Copyright © 2021 Albuquerque Journal
SANTA FE – The state House approved legislation Monday that would raise a state health insurance tax and dedicate about $115 million in new annual revenue to programs aimed at making health care more affordable.
The increased tax would essentially replace a federal fee that was repealed. The House amended the proposal Monday to call for the increased state tax to be phased out if the federal fee is ever reimposed.
Rep. Deborah Armstrong, an Albuquerque Democrat and sponsor of the bill, said the new tax could help fund subsidies that make insurance more affordable for uninsured New Mexicans and pay for new programs to help small businesses offer insurance.
“I do think it will lower the cost for everyone. … If you have more people insured,” Armstrong said, “it spreads the risk.”
Opponents of the bill said New Mexico should allow insurance companies to benefit from the reduced federal fee without immediately stepping in with a replacement tax. The lower tax will be passed on to consumers, they said.
Rep. Rebecca Dow, R-Truth or Consequences, said small businesses could use the relief after such a tough year of public health restrictions.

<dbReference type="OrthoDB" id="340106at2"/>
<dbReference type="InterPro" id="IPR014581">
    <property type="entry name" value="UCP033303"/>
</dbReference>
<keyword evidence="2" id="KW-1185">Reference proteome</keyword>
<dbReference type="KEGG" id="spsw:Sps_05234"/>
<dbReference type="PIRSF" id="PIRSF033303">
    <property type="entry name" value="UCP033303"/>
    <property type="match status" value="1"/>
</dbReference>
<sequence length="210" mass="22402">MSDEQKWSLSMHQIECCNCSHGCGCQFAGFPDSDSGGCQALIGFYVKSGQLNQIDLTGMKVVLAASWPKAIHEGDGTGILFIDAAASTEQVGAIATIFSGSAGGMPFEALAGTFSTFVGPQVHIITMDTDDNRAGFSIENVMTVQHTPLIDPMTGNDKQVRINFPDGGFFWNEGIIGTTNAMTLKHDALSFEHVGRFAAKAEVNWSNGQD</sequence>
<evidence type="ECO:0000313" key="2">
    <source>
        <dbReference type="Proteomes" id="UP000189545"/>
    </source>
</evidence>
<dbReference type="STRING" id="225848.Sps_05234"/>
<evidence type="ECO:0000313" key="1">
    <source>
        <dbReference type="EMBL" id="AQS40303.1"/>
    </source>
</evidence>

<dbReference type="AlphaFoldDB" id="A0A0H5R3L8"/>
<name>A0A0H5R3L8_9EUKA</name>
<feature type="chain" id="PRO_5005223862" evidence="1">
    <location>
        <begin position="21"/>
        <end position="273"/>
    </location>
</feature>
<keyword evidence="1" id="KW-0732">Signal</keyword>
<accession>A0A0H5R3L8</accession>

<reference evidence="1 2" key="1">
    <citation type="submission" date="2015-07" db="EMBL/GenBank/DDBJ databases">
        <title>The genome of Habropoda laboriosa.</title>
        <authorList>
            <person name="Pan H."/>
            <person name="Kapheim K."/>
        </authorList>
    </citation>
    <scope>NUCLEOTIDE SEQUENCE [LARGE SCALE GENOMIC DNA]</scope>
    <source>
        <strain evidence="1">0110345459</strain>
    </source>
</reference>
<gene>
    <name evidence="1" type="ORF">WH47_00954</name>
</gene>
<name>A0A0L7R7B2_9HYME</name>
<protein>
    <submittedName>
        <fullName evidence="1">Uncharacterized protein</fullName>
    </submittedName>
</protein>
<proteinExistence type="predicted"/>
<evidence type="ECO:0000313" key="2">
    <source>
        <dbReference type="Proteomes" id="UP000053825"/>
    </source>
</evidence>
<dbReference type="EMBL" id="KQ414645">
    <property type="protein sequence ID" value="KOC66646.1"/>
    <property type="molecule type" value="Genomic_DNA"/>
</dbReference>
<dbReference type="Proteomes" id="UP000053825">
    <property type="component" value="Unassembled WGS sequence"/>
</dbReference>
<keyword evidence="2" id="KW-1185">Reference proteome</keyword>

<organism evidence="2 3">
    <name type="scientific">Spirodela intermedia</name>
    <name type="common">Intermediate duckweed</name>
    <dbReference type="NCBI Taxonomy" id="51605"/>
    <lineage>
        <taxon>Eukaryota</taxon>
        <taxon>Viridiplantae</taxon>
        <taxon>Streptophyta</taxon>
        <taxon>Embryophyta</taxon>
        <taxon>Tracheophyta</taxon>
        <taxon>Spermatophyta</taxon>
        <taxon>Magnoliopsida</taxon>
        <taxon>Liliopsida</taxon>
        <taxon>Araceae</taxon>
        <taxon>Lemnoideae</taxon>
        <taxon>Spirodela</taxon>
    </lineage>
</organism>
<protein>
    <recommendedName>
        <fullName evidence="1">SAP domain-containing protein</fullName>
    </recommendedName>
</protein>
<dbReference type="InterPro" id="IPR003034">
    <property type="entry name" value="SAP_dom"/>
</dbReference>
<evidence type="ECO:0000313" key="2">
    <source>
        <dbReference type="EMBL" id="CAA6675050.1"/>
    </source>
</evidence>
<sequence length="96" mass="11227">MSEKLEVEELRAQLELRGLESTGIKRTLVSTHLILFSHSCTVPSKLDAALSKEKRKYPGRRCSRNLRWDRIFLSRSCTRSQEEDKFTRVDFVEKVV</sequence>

“They have suffered enough,” Dow said. “They need to know that we hear them and care about them.”
The proposal, she said, leaves too much undecided, with no guarantee that the money collected will ever actually reduce health care costs for New Mexicans.
The proposal, House Bill 122, would establish a health care affordability fund dedicated to reducing the cost of health care coverage for residents and businesses.
The proposal is expected to raise about $153 million a year, with $115 million dedicated to the affordability fund and $38 million for the state general fund.
Armstrong said the federal government would pick up much of the cost because so many New Mexicans are enrolled in Medicaid, a program jointly funded by the state and federal governments.
The House passed the bill on a 43-25 vote, largely along party lines, with Democrats in favor and Republicans opposed. It now heads to the Senate with just 12 days left in the session.